ExcelLearn, Philip Roseblade, Alison Roseblade, Specific Learning Difficulties, dyslexia


Definitions of Specific Learning Difficulties


What is Dyslexia?... ExcelLearn, Philip Roseblade, Alison Roseblade, Specific Learning Difficulties, dyslexia


What is Dyscalculia?...
a What is Dysgraphia? ...
a What is Dyspraxia?...
a What is ADHD?...
a What is Asperger Syndrome?...
What is Dyslexia?

The word 'dyslexia' comes from the Greek language and means 'difficulty with words'. Dyslexia is a specific learning difficulty that mainly affects reading, writing and spelling.

Dyslexia is characterised by difficulties experienced in learning the relationship between the sounds of spoken language and their written representation. Other notable symptoms are difficulties with short term and working memory, sequencing, rapid naming, processing speed and organisational skills.

These processing difficulties can undermine the acquisition of literacy and numeracy skills, the ability to read musical notation, and also have an effect on verbal communication and self-organisation skills. The current evidence suggests that these difficulties arise from inefficiencies in language-processing areas in the left hemisphere of the brain which, in turn, appear to be linked to genetic differences.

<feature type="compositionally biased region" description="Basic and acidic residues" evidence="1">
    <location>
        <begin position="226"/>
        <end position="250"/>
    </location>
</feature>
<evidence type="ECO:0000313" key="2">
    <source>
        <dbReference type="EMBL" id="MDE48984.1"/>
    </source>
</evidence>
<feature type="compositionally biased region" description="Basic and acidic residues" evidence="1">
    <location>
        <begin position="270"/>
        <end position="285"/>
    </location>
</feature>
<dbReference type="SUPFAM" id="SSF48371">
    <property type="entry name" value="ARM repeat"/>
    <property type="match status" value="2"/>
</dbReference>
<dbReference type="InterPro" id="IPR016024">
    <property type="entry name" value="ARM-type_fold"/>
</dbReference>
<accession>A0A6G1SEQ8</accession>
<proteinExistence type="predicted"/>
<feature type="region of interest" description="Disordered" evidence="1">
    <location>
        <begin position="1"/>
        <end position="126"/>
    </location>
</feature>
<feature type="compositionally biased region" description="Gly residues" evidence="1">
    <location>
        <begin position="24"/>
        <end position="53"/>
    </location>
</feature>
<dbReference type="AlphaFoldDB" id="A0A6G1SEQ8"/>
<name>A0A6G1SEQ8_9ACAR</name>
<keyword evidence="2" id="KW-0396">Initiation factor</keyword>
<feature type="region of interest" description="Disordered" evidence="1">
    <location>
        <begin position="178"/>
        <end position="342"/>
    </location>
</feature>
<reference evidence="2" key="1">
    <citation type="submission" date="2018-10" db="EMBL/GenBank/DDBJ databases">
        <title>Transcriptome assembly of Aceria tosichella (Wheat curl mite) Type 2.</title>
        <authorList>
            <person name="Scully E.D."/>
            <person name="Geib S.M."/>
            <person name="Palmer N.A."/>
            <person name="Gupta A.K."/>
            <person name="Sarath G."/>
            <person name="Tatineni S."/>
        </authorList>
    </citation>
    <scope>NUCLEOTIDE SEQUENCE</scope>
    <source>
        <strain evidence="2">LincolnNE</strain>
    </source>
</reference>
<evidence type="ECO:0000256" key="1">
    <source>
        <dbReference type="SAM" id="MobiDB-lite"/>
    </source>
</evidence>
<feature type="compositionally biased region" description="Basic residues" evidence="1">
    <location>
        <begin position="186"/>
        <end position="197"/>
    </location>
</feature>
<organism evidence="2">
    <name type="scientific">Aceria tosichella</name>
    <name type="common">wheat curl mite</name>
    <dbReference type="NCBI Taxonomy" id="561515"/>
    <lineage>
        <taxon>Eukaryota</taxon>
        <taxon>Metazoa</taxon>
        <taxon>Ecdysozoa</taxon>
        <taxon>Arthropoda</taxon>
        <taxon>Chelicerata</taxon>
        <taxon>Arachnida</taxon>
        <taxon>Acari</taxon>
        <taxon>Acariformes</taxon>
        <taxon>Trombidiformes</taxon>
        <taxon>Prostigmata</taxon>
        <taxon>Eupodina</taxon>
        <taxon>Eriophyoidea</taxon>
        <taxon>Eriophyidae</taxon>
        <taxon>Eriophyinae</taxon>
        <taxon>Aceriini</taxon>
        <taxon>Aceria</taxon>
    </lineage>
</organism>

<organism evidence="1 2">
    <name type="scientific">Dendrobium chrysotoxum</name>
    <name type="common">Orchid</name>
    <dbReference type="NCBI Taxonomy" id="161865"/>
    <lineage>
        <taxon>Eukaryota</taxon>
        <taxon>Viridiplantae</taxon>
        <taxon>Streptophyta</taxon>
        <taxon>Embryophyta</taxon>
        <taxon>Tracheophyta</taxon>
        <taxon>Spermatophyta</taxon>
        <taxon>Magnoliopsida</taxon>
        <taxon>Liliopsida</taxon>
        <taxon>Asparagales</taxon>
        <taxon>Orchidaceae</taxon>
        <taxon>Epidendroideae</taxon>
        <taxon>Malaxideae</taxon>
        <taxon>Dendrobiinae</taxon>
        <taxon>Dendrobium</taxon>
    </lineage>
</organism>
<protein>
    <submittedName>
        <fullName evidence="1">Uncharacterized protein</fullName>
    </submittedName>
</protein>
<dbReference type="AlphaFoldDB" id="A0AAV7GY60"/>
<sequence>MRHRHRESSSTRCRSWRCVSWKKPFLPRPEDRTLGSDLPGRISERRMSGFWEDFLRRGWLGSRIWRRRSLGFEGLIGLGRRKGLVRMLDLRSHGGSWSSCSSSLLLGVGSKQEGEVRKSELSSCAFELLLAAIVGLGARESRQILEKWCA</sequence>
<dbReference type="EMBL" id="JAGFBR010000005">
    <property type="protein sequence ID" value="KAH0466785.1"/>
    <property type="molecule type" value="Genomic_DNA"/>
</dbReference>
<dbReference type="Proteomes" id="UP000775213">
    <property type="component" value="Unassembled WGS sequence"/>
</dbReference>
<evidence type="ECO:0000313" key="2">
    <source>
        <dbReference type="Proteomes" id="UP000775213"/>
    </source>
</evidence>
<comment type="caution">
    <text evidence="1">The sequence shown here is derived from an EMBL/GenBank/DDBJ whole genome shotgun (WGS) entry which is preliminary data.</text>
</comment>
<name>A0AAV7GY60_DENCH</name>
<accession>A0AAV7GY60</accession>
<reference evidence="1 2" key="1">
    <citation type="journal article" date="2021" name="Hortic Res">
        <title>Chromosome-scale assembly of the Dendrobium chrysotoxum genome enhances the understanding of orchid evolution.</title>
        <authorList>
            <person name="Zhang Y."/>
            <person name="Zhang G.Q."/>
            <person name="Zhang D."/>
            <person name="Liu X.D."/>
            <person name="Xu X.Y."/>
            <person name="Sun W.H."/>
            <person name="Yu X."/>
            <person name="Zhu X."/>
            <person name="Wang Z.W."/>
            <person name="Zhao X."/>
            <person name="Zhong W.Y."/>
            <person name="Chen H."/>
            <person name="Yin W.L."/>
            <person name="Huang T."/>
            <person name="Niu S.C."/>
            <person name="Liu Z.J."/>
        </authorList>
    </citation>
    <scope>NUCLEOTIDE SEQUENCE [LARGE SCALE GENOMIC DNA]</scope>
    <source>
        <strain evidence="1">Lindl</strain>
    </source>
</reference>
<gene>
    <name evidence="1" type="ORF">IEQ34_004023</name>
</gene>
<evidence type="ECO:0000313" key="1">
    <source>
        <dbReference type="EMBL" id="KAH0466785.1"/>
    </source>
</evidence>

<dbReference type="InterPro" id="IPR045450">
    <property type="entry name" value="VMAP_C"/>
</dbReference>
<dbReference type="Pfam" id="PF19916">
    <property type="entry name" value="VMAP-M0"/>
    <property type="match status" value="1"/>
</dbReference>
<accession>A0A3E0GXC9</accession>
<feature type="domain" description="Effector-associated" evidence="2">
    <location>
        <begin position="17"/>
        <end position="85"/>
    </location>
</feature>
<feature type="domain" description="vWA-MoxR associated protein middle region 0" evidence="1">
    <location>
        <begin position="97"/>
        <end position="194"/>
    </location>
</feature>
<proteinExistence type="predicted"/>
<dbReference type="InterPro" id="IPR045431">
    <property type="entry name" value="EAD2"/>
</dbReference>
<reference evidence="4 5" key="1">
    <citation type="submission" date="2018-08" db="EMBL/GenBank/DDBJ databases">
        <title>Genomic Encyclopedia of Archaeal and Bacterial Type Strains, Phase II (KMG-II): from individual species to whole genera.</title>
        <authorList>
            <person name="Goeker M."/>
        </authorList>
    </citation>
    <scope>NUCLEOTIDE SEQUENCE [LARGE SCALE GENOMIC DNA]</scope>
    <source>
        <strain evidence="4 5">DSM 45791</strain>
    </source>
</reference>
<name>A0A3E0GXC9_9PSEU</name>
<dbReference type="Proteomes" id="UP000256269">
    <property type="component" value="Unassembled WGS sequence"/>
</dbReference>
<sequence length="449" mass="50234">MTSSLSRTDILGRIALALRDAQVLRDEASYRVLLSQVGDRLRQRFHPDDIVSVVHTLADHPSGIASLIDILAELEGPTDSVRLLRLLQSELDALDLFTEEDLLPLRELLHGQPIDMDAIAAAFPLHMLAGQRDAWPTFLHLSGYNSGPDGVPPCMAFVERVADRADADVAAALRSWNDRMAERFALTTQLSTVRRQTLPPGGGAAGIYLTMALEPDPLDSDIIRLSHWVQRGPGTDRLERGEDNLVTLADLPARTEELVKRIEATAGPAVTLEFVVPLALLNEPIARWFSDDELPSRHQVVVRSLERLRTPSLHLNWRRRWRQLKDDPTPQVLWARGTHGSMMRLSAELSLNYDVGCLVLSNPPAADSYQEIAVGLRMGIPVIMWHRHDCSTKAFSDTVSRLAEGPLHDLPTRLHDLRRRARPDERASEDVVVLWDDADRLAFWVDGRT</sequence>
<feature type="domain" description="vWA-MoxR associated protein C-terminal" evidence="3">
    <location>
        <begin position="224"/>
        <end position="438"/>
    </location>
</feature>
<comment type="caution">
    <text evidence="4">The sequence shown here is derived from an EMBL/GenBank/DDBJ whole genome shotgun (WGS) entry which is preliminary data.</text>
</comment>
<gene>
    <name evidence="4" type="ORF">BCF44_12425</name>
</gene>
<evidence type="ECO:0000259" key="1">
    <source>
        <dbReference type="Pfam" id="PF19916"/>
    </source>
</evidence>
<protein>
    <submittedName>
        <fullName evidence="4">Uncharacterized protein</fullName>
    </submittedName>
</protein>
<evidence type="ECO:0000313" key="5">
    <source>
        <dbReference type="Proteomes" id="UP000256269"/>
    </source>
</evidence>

Dyslexia is life-long, but its effects can be minimised by targeted literacy intervention, technological support and adaptations to ways of working and learning. Some treatments and activities to improve Neural Integration may be used to alleviate the difficulties associated with Dyslexia.

Dyslexia is not related to intelligence, race or social background. Dyslexia varies in severity and often occurs alongside other specific learning difficulties, such as Dyspraxia or Attention Deficit Disorder, resulting in variation in the degree and nature of individuals’ strengths and weaknesses.

What is Dyscalculia?

The word 'dyscalculia' comes from the Greek language and means 'difficulty with numbers'.

The DfES defines dyscalculia as: ‘A condition that affects the ability to acquire arithmetical skills. Dyscalculic learners may have difficulty understanding simple number concepts, lack an intuitive grasp of numbers, and have problems learning number facts and procedures. Even if they produce a correct answer or use a correct method, they may do so mechanically and without confidence.’

Unlike dyslexia, very little is known about its prevalence, causes or treatment. Current thinking suggests that it is a congenital condition, caused by the abnormal functioning of a specific area of the brain. People with dyscalculia experience great difficulty with the most basic aspects of numbers and arithmetic.

What is Dysgraphia?